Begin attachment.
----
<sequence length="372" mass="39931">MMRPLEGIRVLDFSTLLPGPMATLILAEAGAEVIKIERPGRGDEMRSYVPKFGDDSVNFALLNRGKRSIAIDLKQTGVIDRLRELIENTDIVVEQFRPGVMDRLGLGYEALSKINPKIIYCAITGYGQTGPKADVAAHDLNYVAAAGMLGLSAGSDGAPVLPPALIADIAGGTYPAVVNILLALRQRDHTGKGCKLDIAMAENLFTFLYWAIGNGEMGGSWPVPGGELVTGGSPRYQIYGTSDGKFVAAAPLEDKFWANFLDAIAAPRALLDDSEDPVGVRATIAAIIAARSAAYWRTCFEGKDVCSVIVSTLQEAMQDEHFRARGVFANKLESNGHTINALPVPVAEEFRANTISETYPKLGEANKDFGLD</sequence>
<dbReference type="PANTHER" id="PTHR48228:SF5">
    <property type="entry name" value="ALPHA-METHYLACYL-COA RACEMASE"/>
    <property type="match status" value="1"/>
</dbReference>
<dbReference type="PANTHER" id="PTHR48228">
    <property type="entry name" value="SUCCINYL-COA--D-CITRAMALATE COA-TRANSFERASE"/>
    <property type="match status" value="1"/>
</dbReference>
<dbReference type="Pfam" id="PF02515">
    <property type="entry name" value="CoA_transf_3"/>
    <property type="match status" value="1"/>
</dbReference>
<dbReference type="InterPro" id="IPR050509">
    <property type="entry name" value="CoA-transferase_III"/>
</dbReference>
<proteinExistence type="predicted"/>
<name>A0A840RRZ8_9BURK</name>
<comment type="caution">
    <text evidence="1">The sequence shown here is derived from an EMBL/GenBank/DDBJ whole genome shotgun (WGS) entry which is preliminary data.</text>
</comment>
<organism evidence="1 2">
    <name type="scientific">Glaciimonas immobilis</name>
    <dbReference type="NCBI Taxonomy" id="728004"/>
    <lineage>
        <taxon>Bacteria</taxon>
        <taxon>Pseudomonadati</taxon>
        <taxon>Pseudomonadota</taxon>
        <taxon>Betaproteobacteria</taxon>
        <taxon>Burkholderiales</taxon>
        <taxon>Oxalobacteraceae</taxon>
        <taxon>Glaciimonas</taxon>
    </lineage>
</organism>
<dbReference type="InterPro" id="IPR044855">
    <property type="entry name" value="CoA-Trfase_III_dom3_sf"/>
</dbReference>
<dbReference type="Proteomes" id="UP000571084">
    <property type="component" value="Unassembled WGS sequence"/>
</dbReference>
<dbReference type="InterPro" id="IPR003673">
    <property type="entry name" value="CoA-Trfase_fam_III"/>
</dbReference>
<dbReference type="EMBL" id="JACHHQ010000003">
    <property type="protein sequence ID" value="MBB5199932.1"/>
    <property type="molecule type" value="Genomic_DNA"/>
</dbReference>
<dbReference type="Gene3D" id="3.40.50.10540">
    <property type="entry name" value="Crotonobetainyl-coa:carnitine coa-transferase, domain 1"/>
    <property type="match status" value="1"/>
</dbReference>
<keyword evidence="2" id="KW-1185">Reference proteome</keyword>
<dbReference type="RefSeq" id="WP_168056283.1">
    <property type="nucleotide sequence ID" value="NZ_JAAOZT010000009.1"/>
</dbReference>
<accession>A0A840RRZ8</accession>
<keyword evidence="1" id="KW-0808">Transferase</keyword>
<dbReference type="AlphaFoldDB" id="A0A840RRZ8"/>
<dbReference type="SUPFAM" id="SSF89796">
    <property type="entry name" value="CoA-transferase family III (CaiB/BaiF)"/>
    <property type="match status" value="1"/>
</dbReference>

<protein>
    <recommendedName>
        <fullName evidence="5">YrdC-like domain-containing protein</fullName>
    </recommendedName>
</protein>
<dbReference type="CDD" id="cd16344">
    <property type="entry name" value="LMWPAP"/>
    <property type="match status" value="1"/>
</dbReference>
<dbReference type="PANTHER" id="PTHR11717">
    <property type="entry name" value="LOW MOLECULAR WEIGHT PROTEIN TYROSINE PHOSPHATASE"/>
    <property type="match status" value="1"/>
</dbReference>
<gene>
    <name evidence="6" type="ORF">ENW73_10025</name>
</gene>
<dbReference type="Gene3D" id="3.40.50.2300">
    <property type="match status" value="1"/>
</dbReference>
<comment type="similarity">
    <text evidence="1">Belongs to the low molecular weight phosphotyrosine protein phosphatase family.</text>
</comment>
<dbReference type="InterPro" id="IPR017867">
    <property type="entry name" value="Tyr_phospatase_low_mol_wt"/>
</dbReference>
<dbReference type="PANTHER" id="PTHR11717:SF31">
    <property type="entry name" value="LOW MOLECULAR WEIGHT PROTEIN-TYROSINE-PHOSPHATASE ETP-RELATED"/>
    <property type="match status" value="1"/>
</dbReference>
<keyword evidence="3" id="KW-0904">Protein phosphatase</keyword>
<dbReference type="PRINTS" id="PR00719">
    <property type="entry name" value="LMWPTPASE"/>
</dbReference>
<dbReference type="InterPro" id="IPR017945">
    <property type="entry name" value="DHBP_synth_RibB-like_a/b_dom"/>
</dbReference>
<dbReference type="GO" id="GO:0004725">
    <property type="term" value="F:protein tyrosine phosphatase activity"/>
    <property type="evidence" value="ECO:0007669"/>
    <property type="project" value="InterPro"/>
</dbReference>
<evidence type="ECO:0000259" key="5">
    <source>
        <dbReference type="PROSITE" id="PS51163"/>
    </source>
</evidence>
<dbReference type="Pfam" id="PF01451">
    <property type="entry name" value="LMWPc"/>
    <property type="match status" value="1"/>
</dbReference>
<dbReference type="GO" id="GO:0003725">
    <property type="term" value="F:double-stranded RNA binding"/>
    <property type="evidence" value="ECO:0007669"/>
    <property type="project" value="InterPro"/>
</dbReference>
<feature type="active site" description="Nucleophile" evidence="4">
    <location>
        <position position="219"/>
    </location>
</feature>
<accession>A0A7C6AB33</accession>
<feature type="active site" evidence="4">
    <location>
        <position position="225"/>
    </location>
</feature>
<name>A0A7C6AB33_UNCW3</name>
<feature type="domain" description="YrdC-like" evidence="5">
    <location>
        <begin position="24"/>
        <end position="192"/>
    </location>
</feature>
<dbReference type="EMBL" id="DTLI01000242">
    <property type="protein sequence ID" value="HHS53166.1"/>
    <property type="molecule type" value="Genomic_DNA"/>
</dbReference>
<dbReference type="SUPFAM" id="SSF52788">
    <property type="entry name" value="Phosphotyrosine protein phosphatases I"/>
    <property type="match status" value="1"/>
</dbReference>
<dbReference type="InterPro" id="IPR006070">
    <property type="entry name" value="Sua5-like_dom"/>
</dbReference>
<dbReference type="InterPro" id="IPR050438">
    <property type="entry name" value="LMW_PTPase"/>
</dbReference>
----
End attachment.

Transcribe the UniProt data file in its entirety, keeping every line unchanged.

<sequence length="372" mass="39931">MMRPLEGIRVLDFSTLLPGPMATLILAEAGAEVIKIERPGRGDEMRSYVPKFGDDSVNFALLNRGKRSIAIDLKQTGVIDRLRELIENTDIVVEQFRPGVMDRLGLGYEALSKINPKIIYCAITGYGQTGPKADVAAHDLNYVAAAGMLGLSAGSDGAPVLPPALIADIAGGTYPAVVNILLALRQRDHTGKGCKLDIAMAENLFTFLYWAIGNGEMGGSWPVPGGELVTGGSPRYQIYGTSDGKFVAAAPLEDKFWANFLDAIAAPRALLDDSEDPVGVRATIAAIIAARSAAYWRTCFEGKDVCSVIVSTLQEAMQDEHFRARGVFANKLESNGHTINALPVPVAEEFRANTISETYPKLGEANKDFGLD</sequence>
<dbReference type="PANTHER" id="PTHR48228:SF5">
    <property type="entry name" value="ALPHA-METHYLACYL-COA RACEMASE"/>
    <property type="match status" value="1"/>
</dbReference>
<dbReference type="PANTHER" id="PTHR48228">
    <property type="entry name" value="SUCCINYL-COA--D-CITRAMALATE COA-TRANSFERASE"/>
    <property type="match status" value="1"/>
</dbReference>
<dbReference type="Pfam" id="PF02515">
    <property type="entry name" value="CoA_transf_3"/>
    <property type="match status" value="1"/>
</dbReference>
<dbReference type="InterPro" id="IPR050509">
    <property type="entry name" value="CoA-transferase_III"/>
</dbReference>
<proteinExistence type="predicted"/>
<name>A0A840RRZ8_9BURK</name>
<comment type="caution">
    <text evidence="1">The sequence shown here is derived from an EMBL/GenBank/DDBJ whole genome shotgun (WGS) entry which is preliminary data.</text>
</comment>
<organism evidence="1 2">
    <name type="scientific">Glaciimonas immobilis</name>
    <dbReference type="NCBI Taxonomy" id="728004"/>
    <lineage>
        <taxon>Bacteria</taxon>
        <taxon>Pseudomonadati</taxon>
        <taxon>Pseudomonadota</taxon>
        <taxon>Betaproteobacteria</taxon>
        <taxon>Burkholderiales</taxon>
        <taxon>Oxalobacteraceae</taxon>
        <taxon>Glaciimonas</taxon>
    </lineage>
</organism>
<dbReference type="InterPro" id="IPR044855">
    <property type="entry name" value="CoA-Trfase_III_dom3_sf"/>
</dbReference>
<dbReference type="Proteomes" id="UP000571084">
    <property type="component" value="Unassembled WGS sequence"/>
</dbReference>
<dbReference type="InterPro" id="IPR003673">
    <property type="entry name" value="CoA-Trfase_fam_III"/>
</dbReference>
<dbReference type="EMBL" id="JACHHQ010000003">
    <property type="protein sequence ID" value="MBB5199932.1"/>
    <property type="molecule type" value="Genomic_DNA"/>
</dbReference>
<dbReference type="Gene3D" id="3.40.50.10540">
    <property type="entry name" value="Crotonobetainyl-coa:carnitine coa-transferase, domain 1"/>
    <property type="match status" value="1"/>
</dbReference>
<keyword evidence="2" id="KW-1185">Reference proteome</keyword>
<dbReference type="RefSeq" id="WP_168056283.1">
    <property type="nucleotide sequence ID" value="NZ_JAAOZT010000009.1"/>
</dbReference>
<accession>A0A840RRZ8</accession>
<keyword evidence="1" id="KW-0808">Transferase</keyword>
<dbReference type="AlphaFoldDB" id="A0A840RRZ8"/>
<dbReference type="SUPFAM" id="SSF89796">
    <property type="entry name" value="CoA-transferase family III (CaiB/BaiF)"/>
    <property type="match status" value="1"/>
</dbReference>

<protein>
    <recommendedName>
        <fullName evidence="5">YrdC-like domain-containing protein</fullName>
    </recommendedName>
</protein>
<dbReference type="CDD" id="cd16344">
    <property type="entry name" value="LMWPAP"/>
    <property type="match status" value="1"/>
</dbReference>
<dbReference type="PANTHER" id="PTHR11717">
    <property type="entry name" value="LOW MOLECULAR WEIGHT PROTEIN TYROSINE PHOSPHATASE"/>
    <property type="match status" value="1"/>
</dbReference>
<gene>
    <name evidence="6" type="ORF">ENW73_10025</name>
</gene>
<dbReference type="Gene3D" id="3.40.50.2300">
    <property type="match status" value="1"/>
</dbReference>
<comment type="similarity">
    <text evidence="1">Belongs to the low molecular weight phosphotyrosine protein phosphatase family.</text>
</comment>
<dbReference type="InterPro" id="IPR017867">
    <property type="entry name" value="Tyr_phospatase_low_mol_wt"/>
</dbReference>
<dbReference type="PANTHER" id="PTHR11717:SF31">
    <property type="entry name" value="LOW MOLECULAR WEIGHT PROTEIN-TYROSINE-PHOSPHATASE ETP-RELATED"/>
    <property type="match status" value="1"/>
</dbReference>
<keyword evidence="3" id="KW-0904">Protein phosphatase</keyword>
<dbReference type="PRINTS" id="PR00719">
    <property type="entry name" value="LMWPTPASE"/>
</dbReference>
<dbReference type="InterPro" id="IPR017945">
    <property type="entry name" value="DHBP_synth_RibB-like_a/b_dom"/>
</dbReference>
<dbReference type="GO" id="GO:0004725">
    <property type="term" value="F:protein tyrosine phosphatase activity"/>
    <property type="evidence" value="ECO:0007669"/>
    <property type="project" value="InterPro"/>
</dbReference>
<evidence type="ECO:0000259" key="5">
    <source>
        <dbReference type="PROSITE" id="PS51163"/>
    </source>
</evidence>
<dbReference type="Pfam" id="PF01451">
    <property type="entry name" value="LMWPc"/>
    <property type="match status" value="1"/>
</dbReference>
<dbReference type="GO" id="GO:0003725">
    <property type="term" value="F:double-stranded RNA binding"/>
    <property type="evidence" value="ECO:0007669"/>
    <property type="project" value="InterPro"/>
</dbReference>
<feature type="active site" description="Nucleophile" evidence="4">
    <location>
        <position position="219"/>
    </location>
</feature>
<accession>A0A7C6AB33</accession>
<feature type="active site" evidence="4">
    <location>
        <position position="225"/>
    </location>
</feature>
<name>A0A7C6AB33_UNCW3</name>
<feature type="domain" description="YrdC-like" evidence="5">
    <location>
        <begin position="24"/>
        <end position="192"/>
    </location>
</feature>
<dbReference type="EMBL" id="DTLI01000242">
    <property type="protein sequence ID" value="HHS53166.1"/>
    <property type="molecule type" value="Genomic_DNA"/>
</dbReference>
<dbReference type="SUPFAM" id="SSF52788">
    <property type="entry name" value="Phosphotyrosine protein phosphatases I"/>
    <property type="match status" value="1"/>
</dbReference>
<dbReference type="InterPro" id="IPR006070">
    <property type="entry name" value="Sua5-like_dom"/>
</dbReference>
<dbReference type="InterPro" id="IPR050438">
    <property type="entry name" value="LMW_PTPase"/>
</dbReference>